What are the Grounds for Divorce in Texas

When filing for divorce, one needs to file a document to start the process, the Original Petition for Divorce.  The Original Petition for Divorce must include several things according to the Texas Family Code.  One of the elements that must be included is the “why” the court may grant a divorce.  The “why” is a reason or the grounds for the divorce and the basis for a court’s decision to grant a divorce.

There are two types of grounds for divorce in Texas. One type is “no-fault” and the other is “fault”.  More specifically, the “no-fault” divorce is what we call insupportability.  Basically, one pleads or contains in their pleadings, the assertion that the marriage has become insupportable due to discord or conflict of personalities to such an extent that the marital relationship is destroyed, and any reasonable expectations of reconciliation are prevented.  This allows the court to grant the divorce without finding fault on the part of either party to the divorce.  The court doesn’t require any testimony about wrong doing or personal, factual issues.  The petitioner doesn’t have the burden to prove anything else.

The other type of grounds for divorce in Texas are fact specific.  Those grounds are fault grounds and include cruelty, adultery, conviction of felony, abandonment, living apart, confinement in a mental hospital.  Each of these grounds requires evidence by testimony or otherwise and proof of specific things.  Sufficient proof of these grounds give the court discretion to grant a divorce in favor of one spouse if the other is found to have committed the “fault”.  There are a few things that are important to remember about pleading and proving “fault” grounds. One very important part of that is the fact that the testimony or other evidence that is required will forever alter your relationship with the other spouse and possibly your extended family and children as well.  And, your pleadings, and most of the time any testimony, will also be public.  Do you want your private life available for reading by the public?  And, depending on what fault ground you are pursuing there may not be any advantage to you to plead the fault grounds.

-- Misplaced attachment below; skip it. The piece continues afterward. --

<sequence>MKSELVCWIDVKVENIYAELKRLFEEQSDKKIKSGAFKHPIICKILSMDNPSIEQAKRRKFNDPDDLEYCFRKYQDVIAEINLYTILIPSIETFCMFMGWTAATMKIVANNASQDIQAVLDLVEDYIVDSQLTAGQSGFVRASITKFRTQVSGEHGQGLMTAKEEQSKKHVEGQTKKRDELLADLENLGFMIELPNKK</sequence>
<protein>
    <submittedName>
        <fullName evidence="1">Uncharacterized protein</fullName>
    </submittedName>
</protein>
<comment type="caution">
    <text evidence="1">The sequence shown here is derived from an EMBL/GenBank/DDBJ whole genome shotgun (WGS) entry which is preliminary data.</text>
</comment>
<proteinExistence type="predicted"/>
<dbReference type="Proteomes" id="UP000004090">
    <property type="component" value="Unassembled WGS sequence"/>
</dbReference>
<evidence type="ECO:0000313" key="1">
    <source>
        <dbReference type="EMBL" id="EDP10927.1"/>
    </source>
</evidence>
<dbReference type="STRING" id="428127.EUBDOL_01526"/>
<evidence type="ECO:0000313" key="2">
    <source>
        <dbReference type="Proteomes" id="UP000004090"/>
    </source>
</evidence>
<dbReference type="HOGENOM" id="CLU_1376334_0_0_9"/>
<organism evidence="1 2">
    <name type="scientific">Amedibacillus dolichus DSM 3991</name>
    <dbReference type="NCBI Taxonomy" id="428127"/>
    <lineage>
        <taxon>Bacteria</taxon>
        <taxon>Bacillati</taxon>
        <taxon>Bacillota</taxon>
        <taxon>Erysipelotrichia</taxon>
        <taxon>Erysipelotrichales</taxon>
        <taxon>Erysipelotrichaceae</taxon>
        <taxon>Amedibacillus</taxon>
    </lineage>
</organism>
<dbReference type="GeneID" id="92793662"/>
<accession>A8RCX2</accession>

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How do I get ready for my divorce?

How do I get ready for my divorce?

Rarely do married couples get “quick” divorces. There are many reasons for this, such as the legal requirements of the state. But also, divorce is often a complex matter, the details of which take time to negotiate and finalize. Moreover, even if you are more than ready to end your marriage, you are better served by taking careful steps to prepare for the next phase of your life.

So what measures can you take to better situate yourself post-divorce?

Well, one basic thing to do is to start putting money aside. You need to separate your finances from your spouse’s, so it is a good idea to open a checking and savings account in your own name and start to build a nest egg that could help cover your expenses for the next year. You also want to extricate yourself from any credit accounts that you share with your spouse. If possible, you should get your spouse’s name removed from any such accounts. If you have a joint credit account, you may need to resort to freezing the cards. This way your spouse cannot run up debts that you will be partially responsible for.

And to prepare for your settlement negotiations, you can start to gather up all the documents related to your finances, such as deeds, tax returns, bank statements and investment statements. These documents could be more difficult to get a hold of once the divorce process starts, so it’s best to get them in hand as soon as possible.

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In most cases, the normal duration of child support is until the child turns 18 or graduates high school (whichever occurs later). Once your child is 18 or has graduated high school, you will no longer receive child support payments. However, there are a few important exceptions to this rule.

If you have a child who has a disability that is known of before or on their 18th birthday, the child is eligible to receive extended child support. This extension of the responsibility period is due to medical bills and long-term care needs that your child may have. In cases of disability, a parent may be able to receive child support for a beyond the age of 18, and possibly for the child’s lifetime. However, if at any point the child is able to manage finances and take care of him or herself, child support will cease after the age of 18, even if there is a mental or physical disability. These are case-by-case matters and will be determined by the court.